Fendy Brill was not at all what I was expecting, I thought as she ushered me into the house, and down a hall to the sitting room. Brill had become Secretary of Dahlon about ten years ago, when I was a girl of about twelve. Having served as councilwoman on the city council for nearly twenty years, she was the senior member and thus it fell to her to take up the mantle of secretary when Hector Messala decided he no longer felt like running the city.
Dahlon politics were simple: nobody wanted the jobs, so whoever could be persuaded, connived, or bullied into taking the job was forced into it. We Dahlonese are a fractuous lot, and we will be damned if anybody is going to tell us what to do, and that includes other Dahlonese. The city itself is divided into seven sections called departments, each forces a resident to serve on the city council which maintains the barest minimum of security necessary to stave of pure anarchy within the confines of the city. The secretary was called upon to arbitrate disputes and arguments and ratify the council's decisions, but otherwise had little real power. As it was, even the ombudsmen on the streets had more power than the secretary, if only because they had more freedom.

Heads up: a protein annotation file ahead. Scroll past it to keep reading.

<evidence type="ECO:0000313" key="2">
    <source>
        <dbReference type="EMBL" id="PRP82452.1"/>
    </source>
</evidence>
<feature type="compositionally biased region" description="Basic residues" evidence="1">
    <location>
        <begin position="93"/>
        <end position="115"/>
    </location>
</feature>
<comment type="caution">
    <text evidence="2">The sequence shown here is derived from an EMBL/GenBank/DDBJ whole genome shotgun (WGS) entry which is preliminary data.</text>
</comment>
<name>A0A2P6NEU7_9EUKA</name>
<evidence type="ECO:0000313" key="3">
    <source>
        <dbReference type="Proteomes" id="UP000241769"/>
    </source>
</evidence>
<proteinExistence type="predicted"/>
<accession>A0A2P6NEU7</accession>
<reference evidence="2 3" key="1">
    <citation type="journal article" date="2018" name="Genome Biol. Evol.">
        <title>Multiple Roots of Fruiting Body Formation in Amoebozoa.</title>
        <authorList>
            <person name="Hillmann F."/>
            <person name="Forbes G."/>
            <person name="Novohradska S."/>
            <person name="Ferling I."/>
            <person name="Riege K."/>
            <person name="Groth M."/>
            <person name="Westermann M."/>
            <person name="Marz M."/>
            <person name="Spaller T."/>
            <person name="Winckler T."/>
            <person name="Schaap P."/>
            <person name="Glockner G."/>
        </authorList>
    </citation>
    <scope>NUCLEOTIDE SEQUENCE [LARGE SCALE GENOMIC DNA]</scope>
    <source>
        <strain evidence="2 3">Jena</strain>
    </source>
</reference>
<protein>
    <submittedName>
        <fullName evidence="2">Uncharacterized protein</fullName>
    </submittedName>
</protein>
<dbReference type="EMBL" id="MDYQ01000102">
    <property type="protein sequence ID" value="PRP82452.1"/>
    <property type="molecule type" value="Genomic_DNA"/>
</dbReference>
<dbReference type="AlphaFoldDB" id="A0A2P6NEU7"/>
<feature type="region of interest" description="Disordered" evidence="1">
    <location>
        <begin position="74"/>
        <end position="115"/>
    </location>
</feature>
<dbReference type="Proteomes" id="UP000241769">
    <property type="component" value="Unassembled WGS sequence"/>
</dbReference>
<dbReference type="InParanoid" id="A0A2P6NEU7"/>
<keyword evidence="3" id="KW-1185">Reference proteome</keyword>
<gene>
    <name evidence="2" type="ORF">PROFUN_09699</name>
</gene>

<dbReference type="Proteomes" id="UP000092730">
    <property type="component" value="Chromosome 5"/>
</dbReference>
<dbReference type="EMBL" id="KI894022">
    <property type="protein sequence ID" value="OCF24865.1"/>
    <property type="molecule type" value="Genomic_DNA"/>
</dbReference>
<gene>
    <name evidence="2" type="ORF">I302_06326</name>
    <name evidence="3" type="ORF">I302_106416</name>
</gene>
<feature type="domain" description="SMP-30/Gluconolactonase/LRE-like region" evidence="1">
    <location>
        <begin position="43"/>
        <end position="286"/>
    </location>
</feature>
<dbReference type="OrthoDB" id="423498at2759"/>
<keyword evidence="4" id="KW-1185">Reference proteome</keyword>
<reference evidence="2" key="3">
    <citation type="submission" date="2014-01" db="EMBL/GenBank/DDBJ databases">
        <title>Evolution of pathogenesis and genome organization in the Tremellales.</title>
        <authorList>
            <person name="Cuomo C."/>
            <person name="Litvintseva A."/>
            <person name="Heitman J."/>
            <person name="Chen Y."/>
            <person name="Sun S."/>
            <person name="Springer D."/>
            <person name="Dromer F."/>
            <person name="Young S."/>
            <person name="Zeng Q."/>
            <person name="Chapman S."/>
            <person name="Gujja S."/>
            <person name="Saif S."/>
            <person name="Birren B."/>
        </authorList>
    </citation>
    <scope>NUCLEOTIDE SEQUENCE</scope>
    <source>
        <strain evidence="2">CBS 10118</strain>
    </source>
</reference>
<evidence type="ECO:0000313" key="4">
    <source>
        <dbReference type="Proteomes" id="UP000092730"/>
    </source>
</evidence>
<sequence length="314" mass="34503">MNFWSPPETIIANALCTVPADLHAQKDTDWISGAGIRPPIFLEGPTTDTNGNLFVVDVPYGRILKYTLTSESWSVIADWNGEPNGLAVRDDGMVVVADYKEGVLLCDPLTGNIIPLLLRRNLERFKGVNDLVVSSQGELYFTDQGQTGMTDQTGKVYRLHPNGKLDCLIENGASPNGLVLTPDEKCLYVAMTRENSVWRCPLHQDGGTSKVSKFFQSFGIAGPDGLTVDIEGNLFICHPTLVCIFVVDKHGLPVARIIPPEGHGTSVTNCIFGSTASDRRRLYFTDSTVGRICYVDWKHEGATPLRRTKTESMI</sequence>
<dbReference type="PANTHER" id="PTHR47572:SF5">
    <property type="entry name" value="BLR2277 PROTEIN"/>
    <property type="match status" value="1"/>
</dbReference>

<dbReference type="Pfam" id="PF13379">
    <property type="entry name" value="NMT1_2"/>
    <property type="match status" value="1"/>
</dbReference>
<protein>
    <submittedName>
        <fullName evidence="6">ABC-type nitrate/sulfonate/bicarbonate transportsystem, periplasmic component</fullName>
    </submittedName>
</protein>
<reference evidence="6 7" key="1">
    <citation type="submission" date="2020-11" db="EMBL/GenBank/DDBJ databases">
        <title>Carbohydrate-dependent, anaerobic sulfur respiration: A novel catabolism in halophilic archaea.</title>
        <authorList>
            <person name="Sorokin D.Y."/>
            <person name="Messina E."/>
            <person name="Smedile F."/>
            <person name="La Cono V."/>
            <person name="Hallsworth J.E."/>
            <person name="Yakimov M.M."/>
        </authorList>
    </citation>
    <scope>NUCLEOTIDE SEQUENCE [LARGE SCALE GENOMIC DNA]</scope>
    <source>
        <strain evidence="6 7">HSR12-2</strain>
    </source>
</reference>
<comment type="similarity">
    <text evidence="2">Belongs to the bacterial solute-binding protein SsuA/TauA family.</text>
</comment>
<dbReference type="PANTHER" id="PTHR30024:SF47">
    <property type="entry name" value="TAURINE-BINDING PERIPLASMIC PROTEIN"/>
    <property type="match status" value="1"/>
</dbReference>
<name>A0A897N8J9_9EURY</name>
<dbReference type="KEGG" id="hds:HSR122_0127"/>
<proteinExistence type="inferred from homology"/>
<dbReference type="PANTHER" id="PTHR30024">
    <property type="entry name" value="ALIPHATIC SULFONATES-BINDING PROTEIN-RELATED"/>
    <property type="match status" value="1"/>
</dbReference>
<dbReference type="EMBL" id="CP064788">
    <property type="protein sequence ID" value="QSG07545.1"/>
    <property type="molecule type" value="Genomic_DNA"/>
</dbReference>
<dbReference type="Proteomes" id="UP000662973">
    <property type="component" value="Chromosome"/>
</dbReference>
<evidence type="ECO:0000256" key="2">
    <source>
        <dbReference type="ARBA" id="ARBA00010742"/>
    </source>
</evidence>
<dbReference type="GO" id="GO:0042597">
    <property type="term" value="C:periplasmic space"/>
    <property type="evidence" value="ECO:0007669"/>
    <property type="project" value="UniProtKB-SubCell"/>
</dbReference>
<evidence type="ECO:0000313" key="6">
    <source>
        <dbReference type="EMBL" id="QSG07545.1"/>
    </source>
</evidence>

The main thing that bothered me about Fendy Brill was that she was a whole lot older than she appeared. Although she looked to be in her mid to late forties, with graying hair and crow's feet around her eyes, the truth was that she was nearer to seventy years old. To say that she was aging gracefully was an understatement, and some citizens had joked aloud about where she kept her phylactery. It may have been in bad taste, but it was still kind of amusing... until, or course, one was sitting in her parlor.
As I eased myself into the chair across from the secretary I had to remind myself of why I was here. There was really no alternative, and I did not relish the idea of more piracy on the high seas. Of course, there was the distinct probability that the secretary was going to have me do something even worse, but there was no way to stop that. I was looking at my only way out, so I started to speak.
"Skip it, I already know the high points. You signed on with the Polinoy clan three years ago and have not enjoyed their leisurely life of larceny, so now you are here begging for protection and a job. I got the story from the Tyrennhian already, he warned me that you would be along and why. Oh, don't worry, there is nothing you could have done. After all, the weaselly little turd can read minds," growled Brill acidly.
In spite of her brusque manner and growling voice, I found myself liking the assertive old woman seated before me. Before I knew it a shy grin was creeping across my face as the alleged leader of Dahlon continued.
"Unfortunately we need the little scumbag to figure out what in the seventeen shades of the deep is going on here. You will make a good addition to our little sewing circle, assuming the Tyrennhian is not as full of drekh as he normally seems. Given what he knows, and what I know, it is fair to say that your role will be crucial in figuring out what the hells is happening here. Now, since I am pretty sure our Tyrennhian friend told you next to nothing about what's going on, I will fill you in.